Christian convert fears for his life due to anti-Christian bias in Home Office16 February 2020 Issued by: Christian Legal Centre
A Christian asylum seeker who faces the prospect of imprisonment, torture and separation from his English wife and child because of his faith has re-launched his bid for asylum to the Home Office.
Mr Reza Karkah, 38 from Bradford, has good reason to believe he would be executed by authorities and exposed to vigilante violence if deported to Iran. According to the Open Doors World Watch List, the Islamic Republic of Iran is one of the worst countries in the world for violations of Freedom of Religion or belief, especially for Christians.
The case, supported by the Christian Legal Centre and backed by expert witnesses, exposes extraordinary assumptions made by Home Office officials that Mr Karkah as a Christian convert would not face any risk of persecution if returned to Iran.
In a tribunal judgment on Mr Karkah’s case by the Home Office in 2018, for example, it was judged that if he was deported it would not ‘expose him to a real act of persecution’. This is despite the fact that Mr Karkah’s Christian baptism alone would be punishable by death under Sharia Law in Iran.
The story highlights further anti-Christian bias in the Home Office when compared to other religions and groups, such as the Muslim Brotherhood, and the need for expertise on the Christian faith to be introduced to the Immigration and Borders department in the government office.
This case comes amidst reports that not only are UK government officials treating Christian asylum seekers as ‘enemies’ in refugee camps in the Middle East, but also through the UK’s internal immigration system.
In July 2019, then-Foreign Secretary Jeremy Hunt published a ground-breaking report showing that Christianity is the most persecuted religion in the world and promised action.
A life transformed
Mr Karkah, who grew up a nominal Muslim, fled Iran for the UK in 2003 in fear for his life.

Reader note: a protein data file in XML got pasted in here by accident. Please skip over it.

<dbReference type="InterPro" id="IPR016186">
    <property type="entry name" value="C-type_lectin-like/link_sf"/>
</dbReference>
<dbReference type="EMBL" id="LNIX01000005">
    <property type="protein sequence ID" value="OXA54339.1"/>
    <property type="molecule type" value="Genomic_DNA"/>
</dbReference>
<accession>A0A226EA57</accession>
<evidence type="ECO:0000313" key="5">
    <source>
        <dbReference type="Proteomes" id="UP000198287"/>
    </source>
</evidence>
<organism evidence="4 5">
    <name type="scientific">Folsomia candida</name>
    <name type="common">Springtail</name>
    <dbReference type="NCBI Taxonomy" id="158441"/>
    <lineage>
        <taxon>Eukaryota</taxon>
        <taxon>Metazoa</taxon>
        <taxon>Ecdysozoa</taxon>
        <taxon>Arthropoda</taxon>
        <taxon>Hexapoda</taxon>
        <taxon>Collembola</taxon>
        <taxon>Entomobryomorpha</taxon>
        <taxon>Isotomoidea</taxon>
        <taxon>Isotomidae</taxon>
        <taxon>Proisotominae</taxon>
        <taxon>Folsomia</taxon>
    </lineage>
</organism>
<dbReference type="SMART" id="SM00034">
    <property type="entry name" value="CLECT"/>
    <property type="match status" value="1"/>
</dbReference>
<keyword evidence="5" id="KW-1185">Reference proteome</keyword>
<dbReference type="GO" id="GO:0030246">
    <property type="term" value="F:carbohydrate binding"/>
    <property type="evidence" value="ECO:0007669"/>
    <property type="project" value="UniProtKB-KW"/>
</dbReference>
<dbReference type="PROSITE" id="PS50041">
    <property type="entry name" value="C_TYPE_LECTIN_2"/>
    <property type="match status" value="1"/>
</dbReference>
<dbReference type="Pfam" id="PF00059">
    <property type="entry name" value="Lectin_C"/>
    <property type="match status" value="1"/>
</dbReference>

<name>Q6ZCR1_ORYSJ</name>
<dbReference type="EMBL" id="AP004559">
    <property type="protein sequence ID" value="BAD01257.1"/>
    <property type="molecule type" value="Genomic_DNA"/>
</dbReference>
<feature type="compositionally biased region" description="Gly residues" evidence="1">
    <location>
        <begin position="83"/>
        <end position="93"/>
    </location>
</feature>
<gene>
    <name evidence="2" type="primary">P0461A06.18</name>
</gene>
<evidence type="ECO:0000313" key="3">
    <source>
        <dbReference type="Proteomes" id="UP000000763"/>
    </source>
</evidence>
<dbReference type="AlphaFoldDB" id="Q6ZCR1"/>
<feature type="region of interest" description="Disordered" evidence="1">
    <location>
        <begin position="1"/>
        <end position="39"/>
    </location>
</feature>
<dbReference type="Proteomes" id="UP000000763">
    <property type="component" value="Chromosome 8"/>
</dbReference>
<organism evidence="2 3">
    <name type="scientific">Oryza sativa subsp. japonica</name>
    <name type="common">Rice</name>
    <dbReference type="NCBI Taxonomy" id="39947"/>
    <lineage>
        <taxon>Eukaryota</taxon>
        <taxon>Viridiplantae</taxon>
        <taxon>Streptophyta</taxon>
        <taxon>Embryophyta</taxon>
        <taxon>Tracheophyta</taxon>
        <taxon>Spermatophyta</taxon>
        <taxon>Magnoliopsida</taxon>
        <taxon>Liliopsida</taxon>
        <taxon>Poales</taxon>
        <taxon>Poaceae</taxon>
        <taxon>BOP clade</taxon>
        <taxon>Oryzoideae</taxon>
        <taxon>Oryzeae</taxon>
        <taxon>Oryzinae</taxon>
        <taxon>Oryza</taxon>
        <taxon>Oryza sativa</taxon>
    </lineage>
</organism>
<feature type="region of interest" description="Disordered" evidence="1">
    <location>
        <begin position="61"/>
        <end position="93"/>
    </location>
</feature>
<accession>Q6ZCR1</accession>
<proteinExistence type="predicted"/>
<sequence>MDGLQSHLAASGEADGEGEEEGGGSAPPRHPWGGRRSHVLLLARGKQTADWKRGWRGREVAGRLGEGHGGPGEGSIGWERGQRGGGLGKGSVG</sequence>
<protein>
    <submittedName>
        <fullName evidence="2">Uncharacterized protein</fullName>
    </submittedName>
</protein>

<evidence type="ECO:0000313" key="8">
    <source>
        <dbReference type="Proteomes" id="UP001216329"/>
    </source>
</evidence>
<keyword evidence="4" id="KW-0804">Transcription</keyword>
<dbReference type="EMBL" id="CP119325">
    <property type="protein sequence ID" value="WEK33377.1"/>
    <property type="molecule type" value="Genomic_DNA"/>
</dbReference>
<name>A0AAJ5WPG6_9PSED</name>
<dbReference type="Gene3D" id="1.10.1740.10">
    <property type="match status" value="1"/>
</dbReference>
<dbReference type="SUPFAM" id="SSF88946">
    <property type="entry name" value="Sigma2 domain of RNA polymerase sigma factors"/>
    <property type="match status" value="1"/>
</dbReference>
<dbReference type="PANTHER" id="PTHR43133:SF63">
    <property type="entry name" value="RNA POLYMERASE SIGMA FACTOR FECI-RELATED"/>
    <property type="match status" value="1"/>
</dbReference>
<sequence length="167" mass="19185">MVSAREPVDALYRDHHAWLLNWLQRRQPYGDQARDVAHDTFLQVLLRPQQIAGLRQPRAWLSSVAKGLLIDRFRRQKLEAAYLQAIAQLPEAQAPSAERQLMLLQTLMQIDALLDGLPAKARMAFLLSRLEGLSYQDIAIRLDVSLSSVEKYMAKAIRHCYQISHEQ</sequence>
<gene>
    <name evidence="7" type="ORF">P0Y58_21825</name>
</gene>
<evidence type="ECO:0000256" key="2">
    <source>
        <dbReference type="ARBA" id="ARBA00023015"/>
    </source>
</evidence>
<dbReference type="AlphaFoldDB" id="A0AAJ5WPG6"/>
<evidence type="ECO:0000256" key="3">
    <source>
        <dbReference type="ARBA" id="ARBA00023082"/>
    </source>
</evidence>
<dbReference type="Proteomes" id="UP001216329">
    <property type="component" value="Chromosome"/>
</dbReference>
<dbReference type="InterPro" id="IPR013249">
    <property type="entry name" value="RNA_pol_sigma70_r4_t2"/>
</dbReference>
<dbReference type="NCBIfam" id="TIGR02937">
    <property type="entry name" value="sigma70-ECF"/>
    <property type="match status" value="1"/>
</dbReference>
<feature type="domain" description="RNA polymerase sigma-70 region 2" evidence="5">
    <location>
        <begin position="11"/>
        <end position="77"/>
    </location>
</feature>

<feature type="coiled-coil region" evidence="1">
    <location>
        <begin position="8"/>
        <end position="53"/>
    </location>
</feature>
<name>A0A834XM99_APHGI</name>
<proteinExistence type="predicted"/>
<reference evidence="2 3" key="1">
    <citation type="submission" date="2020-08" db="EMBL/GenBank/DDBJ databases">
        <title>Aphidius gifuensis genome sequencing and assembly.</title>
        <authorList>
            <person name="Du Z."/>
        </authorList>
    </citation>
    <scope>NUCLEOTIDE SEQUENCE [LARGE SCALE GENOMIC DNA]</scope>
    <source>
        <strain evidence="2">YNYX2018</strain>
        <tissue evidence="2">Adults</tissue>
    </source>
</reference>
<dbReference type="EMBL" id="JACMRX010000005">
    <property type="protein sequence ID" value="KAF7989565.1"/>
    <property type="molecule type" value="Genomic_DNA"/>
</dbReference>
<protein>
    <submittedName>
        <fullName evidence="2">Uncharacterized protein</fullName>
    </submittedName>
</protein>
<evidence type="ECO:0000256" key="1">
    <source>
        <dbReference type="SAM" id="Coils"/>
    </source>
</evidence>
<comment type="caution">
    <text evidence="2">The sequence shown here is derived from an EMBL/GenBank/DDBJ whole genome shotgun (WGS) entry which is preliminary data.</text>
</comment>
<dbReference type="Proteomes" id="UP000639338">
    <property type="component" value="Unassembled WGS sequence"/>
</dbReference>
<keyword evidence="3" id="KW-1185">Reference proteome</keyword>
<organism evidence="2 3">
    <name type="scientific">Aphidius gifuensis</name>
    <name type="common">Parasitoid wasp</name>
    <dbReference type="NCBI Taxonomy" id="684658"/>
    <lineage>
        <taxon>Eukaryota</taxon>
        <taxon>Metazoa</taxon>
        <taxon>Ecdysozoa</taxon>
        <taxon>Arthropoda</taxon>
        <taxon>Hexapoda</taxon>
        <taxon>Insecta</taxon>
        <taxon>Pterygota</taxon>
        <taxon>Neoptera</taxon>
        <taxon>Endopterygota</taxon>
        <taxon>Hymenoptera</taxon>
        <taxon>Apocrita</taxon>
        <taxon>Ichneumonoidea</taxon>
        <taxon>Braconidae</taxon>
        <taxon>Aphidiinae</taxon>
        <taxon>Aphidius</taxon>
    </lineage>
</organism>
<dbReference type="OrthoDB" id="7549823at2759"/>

After his initial bid for asylum was rejected in 2004, Mr Karkah became a homeless drug addict and a petty criminal, meeting his now-wife on the streets.
In 2015, their lives were transformed when they both became Christians, being introduced to the faith by a local church’s outreach programme.
After being baptised, Mr Karkah kicked his drug habit, and has now stayed out of the criminal justice system for five years.
He is highly active in his local church and undertakes outreach to Iranian Muslims and translates church services from English to Farsi.
Home Office reject Christian faith
In November 2016, Mr Karkah made a second application for asylum, but the judge ruled that he had fabricated his Christian faith.
This assessment was based on a 150-question interrogation, where Mr Karkah answered a number of questions correctly, but under pressure failed to identify who betrayed Jesus and the denomination of his independent evangelical church. He also failed to answer a question on his favourite Bible passage because he misinterpreted the word ‘passage.’
The official concluded that his deportation and separation from his British-born wife and child would be distressing but would ‘not be unduly harsh’.
Without having proper regard for Mr Karkah’s family unit, the Home Office suggested that once Mr Karkah was deported to Iran, he could meet up with his wife and child halfway in a country such as Turkey.
This was despite the official admitting that there is a ‘plethora of case law that states that the best interests of children are to remain with both parents.’
Muslim Brotherhood members given asylum
Mr Karkah’s treatment as an asylum-seeking Christian is in stark contrast to how the Home Office processes applications from members of Islamist groups.
Home Office guidance on assessing asylum claims from members of Egypt’s Muslim Brotherhood, for example, implies that senior members of the group should be presumed to be at risk of persecution by the state and therefore granted asylum unless there is clear evidence that they are personally involved in violence.